When Angie Van Berkel read about men’s coffee groups in The Local, she contacted the paper to ask if we would be interested in meeting with a group of women who have been meeting once a week for many years.
We weren’t going to ignore a group based on gender — when doing the original story, it seemed odd that there were no women who meet regularly, at least not at coffee shops early in the morning.
This group gathers at 6 a.m. on Sharon VanNoort’s back porch, from about April to October, pushing the outdoor season with a heater. The view, and the birds, are part of the attraction, but when the weather turns cold, as it did last week, they move into a warm kitchen. When they met last Thursday, the smell of chocolate croissants VanNoort pulls from the oven welcomes the five friends who arrive within a few minutes of each other, and remain, chatting, until one has to leave for work about an hour and a half later.
“If we didn’t meet at this time of the morning, we wouldn’t be able to meet at all,” says VanNoort. “Everyone is so busy.”
In addition to Van Berkel and VanNoort, the back porch group includes Marion Frendo, Debbie Vreken, Elly Hoff, and Heidi Nickel. And unless one of them is away on vacation, they all make a point of making it for coffee every week.
“We try not to miss it, and if one of the women isn’t here, it’s just not the same,” says VanNoort.
On the table are coffee cups and saucers, cream and sugar jugs, a large coffee carafe, and a bottle of Bailey’s, the rich odour of Irish cream blending with the chocolate.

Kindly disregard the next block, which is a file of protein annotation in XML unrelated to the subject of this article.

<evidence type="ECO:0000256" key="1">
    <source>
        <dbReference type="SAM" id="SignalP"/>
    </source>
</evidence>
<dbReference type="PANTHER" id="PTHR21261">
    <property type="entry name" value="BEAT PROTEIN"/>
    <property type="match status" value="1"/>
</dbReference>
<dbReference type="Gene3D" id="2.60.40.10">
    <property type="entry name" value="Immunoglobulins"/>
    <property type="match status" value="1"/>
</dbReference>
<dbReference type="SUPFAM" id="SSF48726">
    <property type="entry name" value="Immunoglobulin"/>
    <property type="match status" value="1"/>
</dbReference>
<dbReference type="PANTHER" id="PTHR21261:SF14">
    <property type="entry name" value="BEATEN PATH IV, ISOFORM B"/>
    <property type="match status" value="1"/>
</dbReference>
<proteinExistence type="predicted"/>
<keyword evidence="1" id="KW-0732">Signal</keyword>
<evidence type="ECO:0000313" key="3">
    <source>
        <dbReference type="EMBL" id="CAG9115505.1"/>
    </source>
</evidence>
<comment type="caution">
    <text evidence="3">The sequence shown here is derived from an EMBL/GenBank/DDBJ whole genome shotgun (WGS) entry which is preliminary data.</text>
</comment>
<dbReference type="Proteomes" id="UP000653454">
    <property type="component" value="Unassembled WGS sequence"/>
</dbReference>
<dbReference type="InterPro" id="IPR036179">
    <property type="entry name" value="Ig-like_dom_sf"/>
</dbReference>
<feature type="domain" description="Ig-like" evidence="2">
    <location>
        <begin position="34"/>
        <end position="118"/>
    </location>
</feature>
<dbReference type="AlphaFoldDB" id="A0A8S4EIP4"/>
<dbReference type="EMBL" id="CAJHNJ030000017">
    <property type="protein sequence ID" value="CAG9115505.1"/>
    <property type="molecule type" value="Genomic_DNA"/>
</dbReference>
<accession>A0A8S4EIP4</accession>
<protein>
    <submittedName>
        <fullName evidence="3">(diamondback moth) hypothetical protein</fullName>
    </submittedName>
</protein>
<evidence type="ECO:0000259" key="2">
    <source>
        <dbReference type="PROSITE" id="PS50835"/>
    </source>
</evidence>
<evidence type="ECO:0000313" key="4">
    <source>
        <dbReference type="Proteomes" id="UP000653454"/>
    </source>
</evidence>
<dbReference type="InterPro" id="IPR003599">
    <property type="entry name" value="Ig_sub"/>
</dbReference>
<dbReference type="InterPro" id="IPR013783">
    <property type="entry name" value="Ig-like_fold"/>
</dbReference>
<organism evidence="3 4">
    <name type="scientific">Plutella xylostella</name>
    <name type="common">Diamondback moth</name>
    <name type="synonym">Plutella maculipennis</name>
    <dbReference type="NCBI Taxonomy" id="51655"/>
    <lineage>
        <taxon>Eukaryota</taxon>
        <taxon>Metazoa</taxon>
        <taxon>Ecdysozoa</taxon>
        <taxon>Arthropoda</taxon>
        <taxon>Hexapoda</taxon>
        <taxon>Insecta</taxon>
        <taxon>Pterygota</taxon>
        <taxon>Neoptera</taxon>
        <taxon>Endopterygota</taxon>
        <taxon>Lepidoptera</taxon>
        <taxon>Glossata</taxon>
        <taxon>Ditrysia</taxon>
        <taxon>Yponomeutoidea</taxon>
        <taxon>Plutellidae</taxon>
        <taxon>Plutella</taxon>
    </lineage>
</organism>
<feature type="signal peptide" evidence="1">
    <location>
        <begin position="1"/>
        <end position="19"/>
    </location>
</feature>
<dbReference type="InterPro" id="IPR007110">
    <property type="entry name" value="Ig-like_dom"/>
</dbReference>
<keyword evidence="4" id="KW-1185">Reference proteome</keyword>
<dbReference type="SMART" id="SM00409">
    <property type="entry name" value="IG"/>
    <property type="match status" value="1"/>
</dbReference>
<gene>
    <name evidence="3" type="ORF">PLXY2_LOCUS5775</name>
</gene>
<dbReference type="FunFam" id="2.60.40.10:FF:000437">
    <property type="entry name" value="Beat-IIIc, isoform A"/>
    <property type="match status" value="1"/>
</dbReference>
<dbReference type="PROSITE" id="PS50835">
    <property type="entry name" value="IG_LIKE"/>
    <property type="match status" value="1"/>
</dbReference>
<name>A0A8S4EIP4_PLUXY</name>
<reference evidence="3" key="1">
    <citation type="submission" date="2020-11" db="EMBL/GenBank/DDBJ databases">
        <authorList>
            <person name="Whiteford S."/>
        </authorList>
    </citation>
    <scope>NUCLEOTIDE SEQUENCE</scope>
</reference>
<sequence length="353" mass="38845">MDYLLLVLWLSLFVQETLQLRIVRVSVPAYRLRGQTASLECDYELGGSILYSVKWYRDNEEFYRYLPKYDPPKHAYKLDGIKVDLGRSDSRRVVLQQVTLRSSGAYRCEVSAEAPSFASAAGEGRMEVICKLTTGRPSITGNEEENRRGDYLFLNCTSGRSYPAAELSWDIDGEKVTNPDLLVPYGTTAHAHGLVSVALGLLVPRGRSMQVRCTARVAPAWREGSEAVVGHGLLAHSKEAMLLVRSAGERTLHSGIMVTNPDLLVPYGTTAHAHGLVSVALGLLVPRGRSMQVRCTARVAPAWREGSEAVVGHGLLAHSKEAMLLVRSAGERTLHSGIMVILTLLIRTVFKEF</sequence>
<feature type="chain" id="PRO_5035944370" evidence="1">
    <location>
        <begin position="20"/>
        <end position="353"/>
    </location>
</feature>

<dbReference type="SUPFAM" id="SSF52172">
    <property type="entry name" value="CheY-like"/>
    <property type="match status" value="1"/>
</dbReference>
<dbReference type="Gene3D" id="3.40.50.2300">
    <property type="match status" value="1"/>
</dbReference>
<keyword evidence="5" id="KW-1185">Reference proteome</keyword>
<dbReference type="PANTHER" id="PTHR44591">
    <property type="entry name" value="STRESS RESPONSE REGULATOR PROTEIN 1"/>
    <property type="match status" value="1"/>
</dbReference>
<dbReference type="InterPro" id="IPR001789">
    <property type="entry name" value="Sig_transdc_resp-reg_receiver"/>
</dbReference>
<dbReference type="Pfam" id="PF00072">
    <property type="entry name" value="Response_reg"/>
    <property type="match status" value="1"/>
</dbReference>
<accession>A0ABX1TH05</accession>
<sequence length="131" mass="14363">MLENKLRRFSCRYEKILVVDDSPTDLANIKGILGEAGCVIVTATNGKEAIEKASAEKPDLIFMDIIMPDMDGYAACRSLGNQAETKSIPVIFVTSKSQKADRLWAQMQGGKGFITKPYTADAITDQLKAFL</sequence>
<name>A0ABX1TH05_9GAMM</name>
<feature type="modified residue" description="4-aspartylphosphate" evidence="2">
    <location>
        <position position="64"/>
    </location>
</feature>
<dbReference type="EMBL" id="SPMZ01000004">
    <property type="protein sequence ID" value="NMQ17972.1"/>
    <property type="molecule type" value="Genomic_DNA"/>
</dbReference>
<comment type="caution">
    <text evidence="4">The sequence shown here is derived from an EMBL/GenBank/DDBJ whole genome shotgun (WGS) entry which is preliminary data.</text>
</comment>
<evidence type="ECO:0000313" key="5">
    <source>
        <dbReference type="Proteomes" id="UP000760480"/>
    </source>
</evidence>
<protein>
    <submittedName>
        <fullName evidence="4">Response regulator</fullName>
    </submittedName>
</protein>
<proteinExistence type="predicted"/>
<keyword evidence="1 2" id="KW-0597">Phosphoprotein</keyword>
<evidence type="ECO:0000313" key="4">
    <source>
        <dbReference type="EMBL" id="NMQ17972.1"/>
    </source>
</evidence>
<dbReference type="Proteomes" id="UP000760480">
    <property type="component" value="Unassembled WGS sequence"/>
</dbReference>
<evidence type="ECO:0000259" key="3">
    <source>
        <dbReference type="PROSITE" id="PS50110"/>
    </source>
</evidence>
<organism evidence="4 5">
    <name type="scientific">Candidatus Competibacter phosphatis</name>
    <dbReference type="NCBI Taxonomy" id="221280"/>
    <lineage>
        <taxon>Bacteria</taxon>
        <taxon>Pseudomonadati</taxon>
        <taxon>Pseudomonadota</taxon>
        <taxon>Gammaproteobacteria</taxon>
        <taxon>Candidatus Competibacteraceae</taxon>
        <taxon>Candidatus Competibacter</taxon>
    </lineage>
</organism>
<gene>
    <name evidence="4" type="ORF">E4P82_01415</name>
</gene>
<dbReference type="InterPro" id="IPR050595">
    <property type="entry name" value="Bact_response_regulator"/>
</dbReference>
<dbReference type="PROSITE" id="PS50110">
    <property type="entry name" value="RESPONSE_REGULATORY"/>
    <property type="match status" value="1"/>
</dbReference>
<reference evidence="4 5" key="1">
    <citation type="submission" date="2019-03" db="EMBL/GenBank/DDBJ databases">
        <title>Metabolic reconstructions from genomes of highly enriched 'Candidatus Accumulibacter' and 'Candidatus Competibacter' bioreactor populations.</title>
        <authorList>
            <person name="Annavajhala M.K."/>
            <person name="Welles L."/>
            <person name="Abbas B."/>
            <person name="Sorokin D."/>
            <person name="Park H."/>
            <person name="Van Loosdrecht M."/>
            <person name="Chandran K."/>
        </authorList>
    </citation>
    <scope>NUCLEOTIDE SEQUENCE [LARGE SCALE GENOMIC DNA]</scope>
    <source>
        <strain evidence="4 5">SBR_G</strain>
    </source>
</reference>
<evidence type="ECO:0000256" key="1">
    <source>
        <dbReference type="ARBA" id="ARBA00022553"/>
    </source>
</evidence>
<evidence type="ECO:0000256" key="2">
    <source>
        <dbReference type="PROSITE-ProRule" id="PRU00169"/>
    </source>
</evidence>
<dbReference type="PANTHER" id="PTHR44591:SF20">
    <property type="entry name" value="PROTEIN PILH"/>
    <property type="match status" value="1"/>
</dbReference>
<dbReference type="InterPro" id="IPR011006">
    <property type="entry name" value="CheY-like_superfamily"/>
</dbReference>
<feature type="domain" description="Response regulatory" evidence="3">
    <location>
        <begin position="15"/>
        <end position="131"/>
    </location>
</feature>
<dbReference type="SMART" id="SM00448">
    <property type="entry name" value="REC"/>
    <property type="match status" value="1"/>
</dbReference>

All the women have jobs, for some volunteer work, as important to them as any paid job. They are women who share faith, family values and a belief in giving back to their community, helping those less fortunate than themselves.
Frendo helps run a thrift store in Niagara Falls. Vreken is involved with Chorus Niagara. Some of them volunteer with Out of the Cold, or another church program in St. Catharines Van Berkel has convinced them to join, which provides support and friendship to developmentally-challenged adults.
Their volunteer work often overlaps, each receiving assistance from the others when needed, to organize events or collect clothes or food.
As would be expected, although there is a lot of laughter and gentle kidding of each other, the conversation is very different than the banter and light-hearted chatter amongst the men who do coffee and admit, when they’re serious, to trying to solve the world’s problems.
The women’s talk is closer to home.
It’s about their adult kids, the ups and downs they experience, and the challenges for those whose kids are living at home.
It’s about grandkids, who bring joy into their lives.
It’s about aging parents, and the role reversal they experience when they become their parents’ caregivers.
It’s about husbands, health, and sometimes, life and death.
Along with laughter, there are tears.
Asked how they began meeting, they recall it started as a walking group that sometimes involved sitting over coffee, and other days, walking with coffee, occasionally down to the waterfront, where they would sit to enjoy the early morning.
But as the years went by, and some health issues developed, it became more about the coffee than the walking, until, eventually, it moved to VanNoort’s porch.
One of the health issues was a battle with cancer for Vreken, who is now in remission, which she credits to Frendo.
The women were walking, she says, when Frendo, a doctor, noticed a mole on her friend’s shoulder. “I just said, I don’t like the look of that,” says Frendo. “You should get it checked.”
“I did,” says Vreken. “It was melanoma.”
After surgery, she had three weeks of chemotherapy every day, and a year of self-injected needles.
“That came out of this group,” she says of the treatment that has saved her life, and when she couldn’t walk during that period, they met for coffee.
Then came Frendo’s discovery of her own health issues.
“I was having trouble walking. Ten minutes in I’d be limping, and I had a weird sensation in my leg.”